What Canadians need to know about our peacekeeping mission in Mali

Canadian troops are set to join the UN peacekeeping mission in Mali, a country that's been torn apart by violence since 2012 and has proved to be one of the UN's deadliest missions.

A look at the history of the conflict and the challenges Canadian troops could face

Canadian soldiers conduct a practice medical evacuation as they prepare to deploy to Mali. (David Common/CBC)

Canadian troops are set to join the UN peacekeeping mission in Mali, a country that's been torn apart by violence since 2012.

They will be teaming up with around 13,000 authorized international troops as part of the UN Multidimensional Integrated Stabilization Mission in Mali (MINUSMA) that's trying to stabilize the landlocked West African country amid an ethnic and jihadist insurgency.

Despite UN peacekeeping and French-led counterterrorism efforts that began in 2013 and a peace deal signed in 2015, Mali remains a "war zone," according to UN Secretary General Antonio Guterres.

According to the UN, 170 peacekeepers have been killed there since 2013, making it one of the organization's deadliest peacekeeping missions to date. 

The mission has 57 partner countries and is based in the northeastern city of Gao.

Key groups in the conflict

Bruno Charbonneau, an associate professor at Laurentian University and an expert in peacekeeping and military intervention in francophone Africa, says the groups involved in the conflict can be divided into two categories: those that signed the 2015 peace agreement and those that didn't.

The signatories include the Malian government; Platform, a pro-government coalition; and Co-ordination of Azawad Movements (CMA), a pro-separatist alliance that includes the Tuaregs, a traditionally nomadic ethnic group that has long felt marginalized and excluded in the country.

Both Platform and CMA are armed groups without representation in the legislature.

The non-signatory groups, Charbonneau says, are "fluid in membership" and include militias, bandits, jihadists and gangs. Members of each group are not mutually exclusive, further complicating counterterrorism efforts.

G5 Sahel is also an important player in the conflict. Developed in 2014, its members — Burkina Faso, Chad, Mali, Niger and Mauritania — support the French counterterrorism mission.

A history of violence

A former French colony, Mali became independent in 1960. It moved from a single-party state to a multiparty democracy in 1991 in the wake of anti-government riots. But a lack of autonomy and services for the sparsely populated northern region remained a problem.

In 2012, the anger in northern Mali boiled over as Tuareg rebels waged an insurgency against the Malian government in Bamako, located in the south. The Malian military took over the state and deposed President Amadou Toumani Touré for failing to quell the Tuareg rebellion.

The rebels and other insurgents took advantage of the chaos and seized control of the north, but French troops and airstrikes pushed the rebels back in January 2013, allowing the Malian government to regain control.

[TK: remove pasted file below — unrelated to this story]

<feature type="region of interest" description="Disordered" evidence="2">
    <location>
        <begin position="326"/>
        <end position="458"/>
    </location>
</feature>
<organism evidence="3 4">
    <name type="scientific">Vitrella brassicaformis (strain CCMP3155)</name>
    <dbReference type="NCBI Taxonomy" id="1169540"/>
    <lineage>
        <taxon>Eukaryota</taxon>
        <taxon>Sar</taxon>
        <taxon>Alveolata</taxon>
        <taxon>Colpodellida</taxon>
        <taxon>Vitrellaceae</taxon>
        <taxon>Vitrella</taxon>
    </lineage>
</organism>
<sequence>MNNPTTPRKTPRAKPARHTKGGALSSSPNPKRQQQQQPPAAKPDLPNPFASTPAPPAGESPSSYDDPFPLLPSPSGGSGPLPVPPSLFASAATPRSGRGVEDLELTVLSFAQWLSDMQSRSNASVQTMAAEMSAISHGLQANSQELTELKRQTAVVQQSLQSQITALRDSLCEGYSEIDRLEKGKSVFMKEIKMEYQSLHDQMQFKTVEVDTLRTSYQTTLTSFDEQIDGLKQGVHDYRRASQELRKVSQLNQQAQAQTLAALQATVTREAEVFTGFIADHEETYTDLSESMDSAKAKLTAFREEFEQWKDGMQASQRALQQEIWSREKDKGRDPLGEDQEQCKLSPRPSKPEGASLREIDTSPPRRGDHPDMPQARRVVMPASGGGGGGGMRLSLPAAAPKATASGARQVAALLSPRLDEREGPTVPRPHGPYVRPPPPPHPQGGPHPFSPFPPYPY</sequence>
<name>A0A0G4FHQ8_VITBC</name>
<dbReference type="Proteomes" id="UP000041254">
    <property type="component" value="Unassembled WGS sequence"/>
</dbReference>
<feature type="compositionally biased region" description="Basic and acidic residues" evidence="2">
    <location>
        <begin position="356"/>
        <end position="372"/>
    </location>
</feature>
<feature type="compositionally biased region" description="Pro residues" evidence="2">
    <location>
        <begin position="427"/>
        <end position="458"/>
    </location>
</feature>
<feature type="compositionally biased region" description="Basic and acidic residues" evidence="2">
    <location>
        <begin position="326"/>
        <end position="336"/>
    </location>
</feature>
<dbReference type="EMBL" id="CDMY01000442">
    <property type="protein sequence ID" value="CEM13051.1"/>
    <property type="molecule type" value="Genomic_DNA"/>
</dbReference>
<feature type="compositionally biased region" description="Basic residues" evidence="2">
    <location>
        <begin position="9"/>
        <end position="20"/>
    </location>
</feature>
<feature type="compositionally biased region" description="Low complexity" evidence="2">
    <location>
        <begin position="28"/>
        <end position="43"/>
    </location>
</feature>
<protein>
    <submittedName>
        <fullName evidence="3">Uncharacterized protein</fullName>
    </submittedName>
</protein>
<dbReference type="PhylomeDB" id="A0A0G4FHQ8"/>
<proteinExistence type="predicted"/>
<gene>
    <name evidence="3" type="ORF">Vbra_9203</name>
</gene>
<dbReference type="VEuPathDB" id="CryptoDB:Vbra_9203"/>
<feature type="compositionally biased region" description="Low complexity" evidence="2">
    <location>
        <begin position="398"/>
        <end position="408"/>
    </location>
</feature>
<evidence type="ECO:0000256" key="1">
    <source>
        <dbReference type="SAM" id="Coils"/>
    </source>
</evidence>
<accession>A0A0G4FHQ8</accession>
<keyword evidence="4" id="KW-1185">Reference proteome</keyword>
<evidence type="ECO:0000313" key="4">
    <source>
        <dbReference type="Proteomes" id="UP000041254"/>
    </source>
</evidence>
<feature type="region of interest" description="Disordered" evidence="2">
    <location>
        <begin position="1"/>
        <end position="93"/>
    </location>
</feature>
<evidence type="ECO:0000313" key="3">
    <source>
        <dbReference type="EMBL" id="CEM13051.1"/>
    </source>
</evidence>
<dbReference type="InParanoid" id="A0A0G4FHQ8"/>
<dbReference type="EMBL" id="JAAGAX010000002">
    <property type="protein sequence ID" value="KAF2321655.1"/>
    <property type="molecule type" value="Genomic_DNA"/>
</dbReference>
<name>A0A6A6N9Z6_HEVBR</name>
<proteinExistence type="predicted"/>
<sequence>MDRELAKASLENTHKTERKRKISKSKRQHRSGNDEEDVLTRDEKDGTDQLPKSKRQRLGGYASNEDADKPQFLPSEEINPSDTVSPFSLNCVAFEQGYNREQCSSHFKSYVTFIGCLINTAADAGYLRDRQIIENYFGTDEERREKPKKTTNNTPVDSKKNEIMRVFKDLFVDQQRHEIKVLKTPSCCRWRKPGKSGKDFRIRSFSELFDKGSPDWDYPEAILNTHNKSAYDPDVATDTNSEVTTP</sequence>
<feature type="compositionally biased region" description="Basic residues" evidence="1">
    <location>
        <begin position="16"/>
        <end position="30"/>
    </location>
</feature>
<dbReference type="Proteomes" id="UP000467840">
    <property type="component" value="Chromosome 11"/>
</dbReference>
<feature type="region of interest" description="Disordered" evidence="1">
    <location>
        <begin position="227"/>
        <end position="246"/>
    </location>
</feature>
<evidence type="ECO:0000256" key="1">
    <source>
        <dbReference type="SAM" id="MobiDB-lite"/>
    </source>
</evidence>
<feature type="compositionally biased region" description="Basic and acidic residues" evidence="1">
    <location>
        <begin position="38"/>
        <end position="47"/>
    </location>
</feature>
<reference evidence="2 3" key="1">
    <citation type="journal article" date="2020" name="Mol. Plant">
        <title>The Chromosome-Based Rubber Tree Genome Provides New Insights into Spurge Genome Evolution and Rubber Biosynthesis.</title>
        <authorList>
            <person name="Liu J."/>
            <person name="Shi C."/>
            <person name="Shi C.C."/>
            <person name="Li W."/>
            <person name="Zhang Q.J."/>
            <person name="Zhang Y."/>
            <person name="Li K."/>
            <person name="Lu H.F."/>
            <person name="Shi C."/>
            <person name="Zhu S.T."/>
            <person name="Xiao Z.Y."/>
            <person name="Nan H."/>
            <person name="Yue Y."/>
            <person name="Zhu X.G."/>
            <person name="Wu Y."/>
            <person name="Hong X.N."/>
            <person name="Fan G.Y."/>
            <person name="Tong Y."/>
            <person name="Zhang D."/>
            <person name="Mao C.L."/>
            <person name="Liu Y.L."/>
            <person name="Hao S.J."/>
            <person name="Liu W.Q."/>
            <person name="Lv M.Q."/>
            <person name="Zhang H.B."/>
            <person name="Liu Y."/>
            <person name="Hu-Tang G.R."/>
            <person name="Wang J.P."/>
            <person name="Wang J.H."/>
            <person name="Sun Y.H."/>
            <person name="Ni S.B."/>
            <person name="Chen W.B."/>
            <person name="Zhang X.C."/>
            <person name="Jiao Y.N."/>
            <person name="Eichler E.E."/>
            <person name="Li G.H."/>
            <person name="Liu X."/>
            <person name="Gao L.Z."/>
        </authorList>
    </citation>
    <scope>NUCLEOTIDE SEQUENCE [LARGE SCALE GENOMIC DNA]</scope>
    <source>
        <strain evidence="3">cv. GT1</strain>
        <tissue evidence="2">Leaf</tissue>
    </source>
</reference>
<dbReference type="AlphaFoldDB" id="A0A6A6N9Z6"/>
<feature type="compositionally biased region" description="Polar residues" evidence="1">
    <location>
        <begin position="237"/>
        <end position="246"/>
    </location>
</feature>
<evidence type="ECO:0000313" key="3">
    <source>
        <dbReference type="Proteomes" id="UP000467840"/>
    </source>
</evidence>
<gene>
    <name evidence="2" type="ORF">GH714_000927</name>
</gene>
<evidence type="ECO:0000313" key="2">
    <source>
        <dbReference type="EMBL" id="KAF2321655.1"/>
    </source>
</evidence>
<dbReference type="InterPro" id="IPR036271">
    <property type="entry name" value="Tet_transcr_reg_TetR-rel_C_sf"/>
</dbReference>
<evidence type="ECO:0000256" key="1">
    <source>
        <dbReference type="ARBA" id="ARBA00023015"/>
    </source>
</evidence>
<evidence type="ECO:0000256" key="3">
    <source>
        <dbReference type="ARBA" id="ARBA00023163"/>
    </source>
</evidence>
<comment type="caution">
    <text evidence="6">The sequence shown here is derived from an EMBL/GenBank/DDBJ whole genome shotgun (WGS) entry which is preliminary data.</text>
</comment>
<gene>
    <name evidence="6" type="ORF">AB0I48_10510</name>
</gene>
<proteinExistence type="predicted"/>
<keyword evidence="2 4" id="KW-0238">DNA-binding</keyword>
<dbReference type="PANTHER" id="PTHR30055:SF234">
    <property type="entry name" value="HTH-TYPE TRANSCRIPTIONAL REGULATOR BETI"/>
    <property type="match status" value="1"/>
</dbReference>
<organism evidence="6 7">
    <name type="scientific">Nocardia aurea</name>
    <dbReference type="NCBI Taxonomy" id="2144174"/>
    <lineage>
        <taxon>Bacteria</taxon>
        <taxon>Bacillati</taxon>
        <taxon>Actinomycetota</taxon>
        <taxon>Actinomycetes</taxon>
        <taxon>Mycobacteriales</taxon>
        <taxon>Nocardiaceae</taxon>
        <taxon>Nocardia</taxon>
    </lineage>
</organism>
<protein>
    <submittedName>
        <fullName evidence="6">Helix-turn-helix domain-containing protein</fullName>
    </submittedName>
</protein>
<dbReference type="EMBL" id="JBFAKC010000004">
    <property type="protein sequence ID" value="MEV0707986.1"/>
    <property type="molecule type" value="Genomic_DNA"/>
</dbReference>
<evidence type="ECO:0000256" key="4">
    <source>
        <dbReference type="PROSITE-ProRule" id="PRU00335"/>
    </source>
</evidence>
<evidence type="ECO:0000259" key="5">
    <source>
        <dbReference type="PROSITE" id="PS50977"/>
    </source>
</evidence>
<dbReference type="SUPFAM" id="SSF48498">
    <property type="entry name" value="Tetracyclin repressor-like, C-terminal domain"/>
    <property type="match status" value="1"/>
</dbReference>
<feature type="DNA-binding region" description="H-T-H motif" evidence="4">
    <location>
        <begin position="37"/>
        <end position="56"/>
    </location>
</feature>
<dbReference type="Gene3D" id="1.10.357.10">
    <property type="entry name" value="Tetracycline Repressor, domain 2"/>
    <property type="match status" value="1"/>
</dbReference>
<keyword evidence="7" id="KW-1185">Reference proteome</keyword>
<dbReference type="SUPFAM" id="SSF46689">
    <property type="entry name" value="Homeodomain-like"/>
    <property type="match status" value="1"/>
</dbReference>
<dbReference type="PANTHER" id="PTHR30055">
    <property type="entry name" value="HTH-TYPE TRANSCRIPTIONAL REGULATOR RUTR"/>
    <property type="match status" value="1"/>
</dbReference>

A French soldier inspects a home near Tin Hama in southeast Mali in October 2017. (Benoit Tessier/Reuters)

The UN authorized the MINUSMA peacekeeping mission three months after the French-led counterterrorism efforts began.

In 2015, Mali declared a state of emergency as attacks spread to the south, particularly in the Sikasso region.

"We focus a lot on terrorism in the north of Mali in the Sahel, while​ the actual problems within Mali right now are in the centre where you have a lot more people living there," Charbonneau said. "This is where it is really, really worrisome and yet the focus is still on the north and terrorism."

Persistent problems

Today, the coalitions remain factious, and the violence has only intensified. Northern jihadist groups have unified while Platform and CMA continue to splinter.

The al-Qaeda-linked Group for the Support of Islam and Muslims, for example, was formed in 2017 and has since captured territory in the north.

Charbonneau said two big problems that help fuel the conflict are the lack of state services, including a functioning and impartial justice system and the army's "history of human rights abuses."

The Malian army has a poor reputation when it comes to human rights, an analyst says. (Benoit Tessier/Reuters)
  There's also the fact the government has yet to successfully implement the 2015 peace deal. 

"There is definitely a lack of leadership within the government of Mali," Charbonneau said.

Risks for peacekeepers

In March, Canadian Defence Minister Harjit Sajjan and Foreign Affairs Minister Chrystia Freeland announced Canada would deploy an aviation task force to Mali for a period of 12 months.

The task force will include up to 250 troops, two Chinook helicopters to provide needed transport and logistics capacity and four Griffon helicopters to provide armed escort and protection.

Charbonneau suspects the task force will have little interaction with people on the ground. However, he does anticipate the separation of roles between the peacekeeping mission and French-led counterterrorist operation could be a challenge.

The climate could also be an issue, he said. 

"It definitely takes a toll on equipment to fly around in that region," he said, referring to the heat and dust storms.

And, of course, there is always the threat of violence.

The latest monthly report by the UN Security Council on MINUSMA says the security situation in Mali remains of "grave concern," and there's been an increase in the complexity of the attacks against Malian and international forces, as well as an "unprecedented number" of civilian casualties.